City Methodist wins Knight Cities Challenge

Among 33 innovative projects to share $5M in prize money

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GARY REDEVELOPMENT VOLUNTEER SAM SALVESEN who submitted the ruins garden proposal at City Methodist Church, leads a tour of the crumbling landmark. (Photo by Erick Johnson)

A proposal to change Gary’s crumbling, but historic City Methodist Church into a ‘ruins garden’ and wedding chapel has won the 2017 Knight Cities Challenge.

The announcement was made Tuesday, June 13 as the John S. and James L. Knight Foundation announced that 33 innovative projects will share $5 million as winners of the Knight Cities Challenge.

Each of the ideas center on helping cities attract and keep talented people, expand economic opportunities and create a culture of civic engagement. Submitted by Samuel Salvesen, a volunteer with the city’s redevelopment department, the ruins garden project will receive $163,333 for winning first place.

“The Knight Cities Challenge works to uncover the ideas, people and collaborations that help to advance deeper civic engagement and contribute to city success,” said Sam Gill, Knight Foundation vice president for communities and impact. “The winners join a network of civic innovators who are showing us the ways in which our cities can shape their futures to help solve pressing challenges and create new opportunities.”

Called the “Gary Ruins Garden,” the proposal aims to turn the crumbling church relic into an open air space with amphitheater for weddings and a reception site. Built in 1929, City Methodist was once the gracious site of Gary’s well-heeled worshippers before it was abandoned during the era of white flight. It closed in 1975 after the dwindling congregation refused to integrate with Blacks from another church. Today, the 93-year-old landmark is a symbol of neglect and sits abandoned on Sixth Avenue.

The proposal was one of three finalists in a competition that attracted more than 4,500 ideas to make the 26 communities where Knight invests more vibrant places to live and work.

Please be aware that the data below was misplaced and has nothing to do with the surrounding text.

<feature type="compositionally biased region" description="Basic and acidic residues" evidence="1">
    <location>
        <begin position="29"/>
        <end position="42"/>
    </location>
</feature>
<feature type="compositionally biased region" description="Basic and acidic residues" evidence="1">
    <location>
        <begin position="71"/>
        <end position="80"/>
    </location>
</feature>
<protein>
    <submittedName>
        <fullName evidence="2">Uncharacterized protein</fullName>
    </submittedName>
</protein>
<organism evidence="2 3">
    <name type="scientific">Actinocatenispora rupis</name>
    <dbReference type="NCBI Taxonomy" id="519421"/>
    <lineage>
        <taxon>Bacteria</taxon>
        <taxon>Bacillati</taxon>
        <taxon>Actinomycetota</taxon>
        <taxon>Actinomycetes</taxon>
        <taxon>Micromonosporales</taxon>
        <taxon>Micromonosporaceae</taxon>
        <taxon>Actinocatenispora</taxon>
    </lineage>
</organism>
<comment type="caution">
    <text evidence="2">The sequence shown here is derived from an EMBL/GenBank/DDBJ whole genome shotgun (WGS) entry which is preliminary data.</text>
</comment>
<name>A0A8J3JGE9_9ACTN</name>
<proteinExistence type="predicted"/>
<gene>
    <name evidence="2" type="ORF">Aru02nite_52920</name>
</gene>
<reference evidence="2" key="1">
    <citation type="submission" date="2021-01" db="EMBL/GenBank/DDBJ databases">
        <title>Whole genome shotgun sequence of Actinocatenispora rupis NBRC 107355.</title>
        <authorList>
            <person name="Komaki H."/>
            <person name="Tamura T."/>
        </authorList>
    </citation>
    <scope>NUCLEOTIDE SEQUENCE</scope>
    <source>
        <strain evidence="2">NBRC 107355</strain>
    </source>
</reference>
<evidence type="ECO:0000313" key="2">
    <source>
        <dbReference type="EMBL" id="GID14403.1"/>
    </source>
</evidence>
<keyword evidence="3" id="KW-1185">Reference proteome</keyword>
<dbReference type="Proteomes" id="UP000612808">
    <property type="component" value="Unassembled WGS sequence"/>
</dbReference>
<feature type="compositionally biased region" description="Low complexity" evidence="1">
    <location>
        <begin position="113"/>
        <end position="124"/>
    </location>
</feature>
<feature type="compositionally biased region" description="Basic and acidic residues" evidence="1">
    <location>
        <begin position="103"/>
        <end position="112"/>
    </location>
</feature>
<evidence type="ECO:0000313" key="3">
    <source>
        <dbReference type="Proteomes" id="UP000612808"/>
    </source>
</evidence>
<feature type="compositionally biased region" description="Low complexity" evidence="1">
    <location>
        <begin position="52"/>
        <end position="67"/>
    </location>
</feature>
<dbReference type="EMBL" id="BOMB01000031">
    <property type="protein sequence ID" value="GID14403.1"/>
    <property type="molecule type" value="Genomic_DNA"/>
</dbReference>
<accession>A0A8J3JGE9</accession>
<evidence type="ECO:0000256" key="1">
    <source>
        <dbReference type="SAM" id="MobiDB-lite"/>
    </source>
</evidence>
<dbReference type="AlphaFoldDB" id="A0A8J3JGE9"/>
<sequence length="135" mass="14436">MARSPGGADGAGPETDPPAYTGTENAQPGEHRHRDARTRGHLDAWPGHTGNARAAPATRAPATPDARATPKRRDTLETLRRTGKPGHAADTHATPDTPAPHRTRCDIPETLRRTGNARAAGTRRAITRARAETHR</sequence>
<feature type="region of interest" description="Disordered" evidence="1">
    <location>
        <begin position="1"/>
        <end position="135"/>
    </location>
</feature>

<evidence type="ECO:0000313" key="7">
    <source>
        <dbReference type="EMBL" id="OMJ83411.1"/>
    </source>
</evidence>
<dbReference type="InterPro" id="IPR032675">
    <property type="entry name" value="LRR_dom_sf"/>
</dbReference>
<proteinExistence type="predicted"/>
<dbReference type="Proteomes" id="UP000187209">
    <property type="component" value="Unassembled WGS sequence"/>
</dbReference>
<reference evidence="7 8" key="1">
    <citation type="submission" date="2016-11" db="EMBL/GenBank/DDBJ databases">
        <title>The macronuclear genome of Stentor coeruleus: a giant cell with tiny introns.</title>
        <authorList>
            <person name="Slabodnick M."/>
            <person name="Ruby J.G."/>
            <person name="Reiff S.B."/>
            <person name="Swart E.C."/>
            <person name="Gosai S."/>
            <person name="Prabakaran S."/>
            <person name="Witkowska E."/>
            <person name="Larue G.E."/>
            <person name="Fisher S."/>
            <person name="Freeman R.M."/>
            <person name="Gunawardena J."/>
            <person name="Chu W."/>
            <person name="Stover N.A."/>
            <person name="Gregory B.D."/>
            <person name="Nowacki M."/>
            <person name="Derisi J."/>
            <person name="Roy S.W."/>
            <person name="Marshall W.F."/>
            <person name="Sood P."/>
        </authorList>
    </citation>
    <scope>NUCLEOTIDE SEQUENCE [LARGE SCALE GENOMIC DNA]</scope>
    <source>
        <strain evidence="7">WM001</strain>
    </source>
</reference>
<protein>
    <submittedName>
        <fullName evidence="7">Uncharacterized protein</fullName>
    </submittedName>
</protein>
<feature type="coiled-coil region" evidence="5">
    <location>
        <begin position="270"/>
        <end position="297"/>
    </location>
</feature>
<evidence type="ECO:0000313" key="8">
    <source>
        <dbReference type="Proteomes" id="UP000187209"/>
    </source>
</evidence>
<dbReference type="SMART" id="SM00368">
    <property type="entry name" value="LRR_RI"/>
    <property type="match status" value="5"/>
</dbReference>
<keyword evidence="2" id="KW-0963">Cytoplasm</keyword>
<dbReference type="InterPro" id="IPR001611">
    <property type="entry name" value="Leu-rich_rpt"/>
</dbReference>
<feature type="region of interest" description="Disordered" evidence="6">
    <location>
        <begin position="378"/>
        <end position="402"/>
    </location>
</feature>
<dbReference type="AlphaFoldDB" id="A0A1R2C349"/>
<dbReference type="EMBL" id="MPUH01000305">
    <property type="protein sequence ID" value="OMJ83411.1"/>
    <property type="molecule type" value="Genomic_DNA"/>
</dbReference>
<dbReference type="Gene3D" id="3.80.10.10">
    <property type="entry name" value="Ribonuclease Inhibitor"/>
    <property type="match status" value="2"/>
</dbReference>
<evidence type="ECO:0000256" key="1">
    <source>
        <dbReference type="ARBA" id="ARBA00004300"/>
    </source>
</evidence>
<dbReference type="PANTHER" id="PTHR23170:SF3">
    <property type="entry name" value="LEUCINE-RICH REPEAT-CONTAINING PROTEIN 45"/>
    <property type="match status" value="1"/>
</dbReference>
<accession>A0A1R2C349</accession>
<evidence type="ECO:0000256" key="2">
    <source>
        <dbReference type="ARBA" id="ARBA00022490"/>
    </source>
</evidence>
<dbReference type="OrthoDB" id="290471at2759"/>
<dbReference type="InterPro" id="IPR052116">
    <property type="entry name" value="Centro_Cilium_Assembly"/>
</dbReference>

Another proposal was called “Ballpark Plaza.” The idea aimed to turn a vacant lot across the street from the U.S. Steel Yard on 5th Avenue east of Broadway, into an outdoor entertainment center and farmer’s market. An additional proposal, “In Love with Gary, Indiana,” would establish the city as a unique and inexpensive urban wedding destination.

The 33 winners proposed a host of ideas, from providing a space for Philadelphians to develop city service solutions through a traveling city design lab; to further enlivening the Detroit waterfront by creating an inviting, urban beach along the city’s Atwater Street; from replacing an inoperative freeway in Akron with a lush forest and public space to connect two physically and socially isolated neighborhoods; to reimagining Columbia, South Carolina’s State House as a front porch for all.

THE LONG VACANT East Side Fresh Meat and Produce grocery store in Glen Park was finally demolished after years of complaints. (Photo by Erick Johnson).

“These Knight Cities Challenge winners will help to create avenues for people to contribute to their community. Their ideas propose to bring together diverse residents, ensure talent thrives, and connect people to places, giving them a stake in city-building,” said George Abbott, Knight Foundation director for community and national initiatives.

Detroit and Philadelphia produced the most winners in this year’s competition. Detroit had six winners and Philadelphia had five.

The challenge opened in October 2016. Knight Foundation announced finalists in January.

Launched in 2014, the Knight Cities Challenge named a total of 69 winning ideas over its first and second years. Winners have created innovative solutions aimed at connecting people of all backgrounds and incomes, inviting people into active civic engagement and helping keep and attract talented people in their communities.

Notable winners include Philadelphia’s The Institute of Hip-Hop Entrepreneurship, which uses hip-hop to provide hands-on business training to members of low-income groups in the city; Re:Brand Detroit, which aims to spark reinvestment in Detroit’s neighborhoods through entrepreneurship; and Minimum Grid Maximum Impact, which improves neighborhood life by creating a network of bike and pedestrian connections between Midtown and Uptown in Columbus, Georgia.

 

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